Happy 50th birthday to one of Washington state’s greatest gifts to the nation, the park-land preservation program. Oh, and you’re canceled.
The trail up to Lake Serene near Index is breathtaking, both because of its switchback steepness and its idyllic alpine scenery with crashing waterfalls.
Only an hour drive from Seattle, it’s no surprise Lake Serene is one of the most popular, heavily-jammed hiking trails in the state.
But what the happy throngs probably don’t realize is that this trail passes through privately owned land in places. Years of behind-the-scenes work have crafted a way the trail could be enjoyed forever, with a purchase of 200 acres of the private holdings through the nation’s most effective park-preservation program.
Sounds great. Except Congress just canceled the program.
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Actually what Congress did, setting a new standard for dysfunction, is allow the wildly successfully, 50-year-old Land and Water Conservation Fund to expire. They killed it quietly, without a vote.
It leaves hundreds of millions of dollars of park and trail acquisitions in limbo around the U.S.
“Are we going to lose the Lake Serene trail?” wonders Charlie Raines, of the Seattle-based conservation group Forterra. “It seems unthinkable because it’s such a popular trail. But Congress just put every park project in the country in jeopardy.”
The Land and Water Conservation Fund was invented right here in the 1960s. Sen. Henry “Scoop” Jackson hit on the idea of using profits from the depletion of one natural resource, offshore oil and gas, to preserve another resource for the public, park lands.
“These are places to hunt, fish, camp, picnic, swim, for boating or driving for pleasure, or perhaps simply for relaxation or solitude,” Jackson said to the Senate in 1964, shortly before senators passed the plan by a 92-1 vote.
Those were the days. Today that one no-voting senator would filibuster against the evils of big government and torpedo the idea.
In fact that’s essentially what has happened. Though it’s one of the few government programs that still has broad bipartisan support, the park fund was killed this week by one person — Rep. Rob Bishop, R-Utah, who took over this year as chairman of the House’s Natural Resources Committee.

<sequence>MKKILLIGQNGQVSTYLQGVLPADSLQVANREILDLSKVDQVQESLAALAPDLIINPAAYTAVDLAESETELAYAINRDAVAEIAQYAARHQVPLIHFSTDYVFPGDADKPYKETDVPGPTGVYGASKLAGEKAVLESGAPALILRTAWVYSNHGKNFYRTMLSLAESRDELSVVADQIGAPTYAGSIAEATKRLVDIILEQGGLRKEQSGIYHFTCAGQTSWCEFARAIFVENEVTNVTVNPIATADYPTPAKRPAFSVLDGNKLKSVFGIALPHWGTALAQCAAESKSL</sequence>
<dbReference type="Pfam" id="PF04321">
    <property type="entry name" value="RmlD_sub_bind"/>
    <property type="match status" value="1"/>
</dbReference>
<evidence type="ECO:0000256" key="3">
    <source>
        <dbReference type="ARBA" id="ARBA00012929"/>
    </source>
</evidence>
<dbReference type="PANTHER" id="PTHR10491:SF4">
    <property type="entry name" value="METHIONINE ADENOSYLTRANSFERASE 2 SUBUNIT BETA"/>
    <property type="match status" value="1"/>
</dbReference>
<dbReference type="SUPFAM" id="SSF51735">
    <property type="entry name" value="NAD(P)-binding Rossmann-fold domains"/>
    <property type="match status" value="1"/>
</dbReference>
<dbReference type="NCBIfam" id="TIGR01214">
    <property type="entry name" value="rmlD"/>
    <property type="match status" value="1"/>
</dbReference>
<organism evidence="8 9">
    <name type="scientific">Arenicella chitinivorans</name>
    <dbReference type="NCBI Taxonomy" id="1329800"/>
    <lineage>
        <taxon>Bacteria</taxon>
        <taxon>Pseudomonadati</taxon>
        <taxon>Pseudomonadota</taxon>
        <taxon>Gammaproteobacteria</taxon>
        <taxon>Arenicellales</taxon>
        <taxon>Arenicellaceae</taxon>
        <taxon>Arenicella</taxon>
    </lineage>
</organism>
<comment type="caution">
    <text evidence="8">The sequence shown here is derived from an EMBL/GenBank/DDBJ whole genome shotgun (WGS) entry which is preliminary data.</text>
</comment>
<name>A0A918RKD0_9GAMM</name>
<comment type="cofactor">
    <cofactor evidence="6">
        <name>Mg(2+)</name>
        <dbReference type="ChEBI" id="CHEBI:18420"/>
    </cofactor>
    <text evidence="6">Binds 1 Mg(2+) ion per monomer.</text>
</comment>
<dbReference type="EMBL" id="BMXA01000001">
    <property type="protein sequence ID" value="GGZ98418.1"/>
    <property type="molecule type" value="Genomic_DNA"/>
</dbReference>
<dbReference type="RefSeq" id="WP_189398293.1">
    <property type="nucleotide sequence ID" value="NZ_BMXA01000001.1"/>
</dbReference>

He has said he believes the feds already own enough land. He suggested giving the oil-lease revenues back to the oil companies to be used for worker training. These aren’t taxes — it’s money from rent that big oil pays the public in order to drill on public lands. So now we’re going to refund it to them?
In any event, he refused to let reauthorization of the park fund go through his committee. So after 50 years of saving five million acres across all 50 states, the famed program was suffocated.
All of this year’s local wild-lands projects are now on hold. They include additions to the Pacific Crest Trail, the Nisqually wildlife refuge and Olympic National Park. One project was set to buy 145 acres at Ebey’s Landing on Whidbey Island so that it isn’t instead turned into a subdivision. No one is sure what will happen to it now.
The threat to the Lake Serene trail most likely would come from logging, if the private land can’t be bought, Raines said. Many of the most popular hiking trails around here were saved from logging by this same program — including Mount Si, Rattlesnake Mountain and the jampacked Mailbox Peak Trail (so named because there’s a mail box at the summit).
“The people who hike up through all these incredible trails probably don’t know they wouldn’t be there without the land and water fund,” Raines says.
It has also preserved parts of Discovery and Gas Works parks in Seattle, Mercer Slough in Bellevue, Deception Pass and Lake Sammamish state parks, the Columbia River Gorge, the Potholes in Eastern Washington, sections of Mount Rainier National Park and hundreds of other lands around the state.
The contrast between Congress then and now is not flattering to our time. Our senator 50 years ago: creative and positive, leaving a gift. Congress today: destructive and negative, leaving a rift.
Congress doing more harm than good barely qualifies as news anymore. But because this program was born here and has been so crucial to the preservation of nature in this state, this time it feels personal.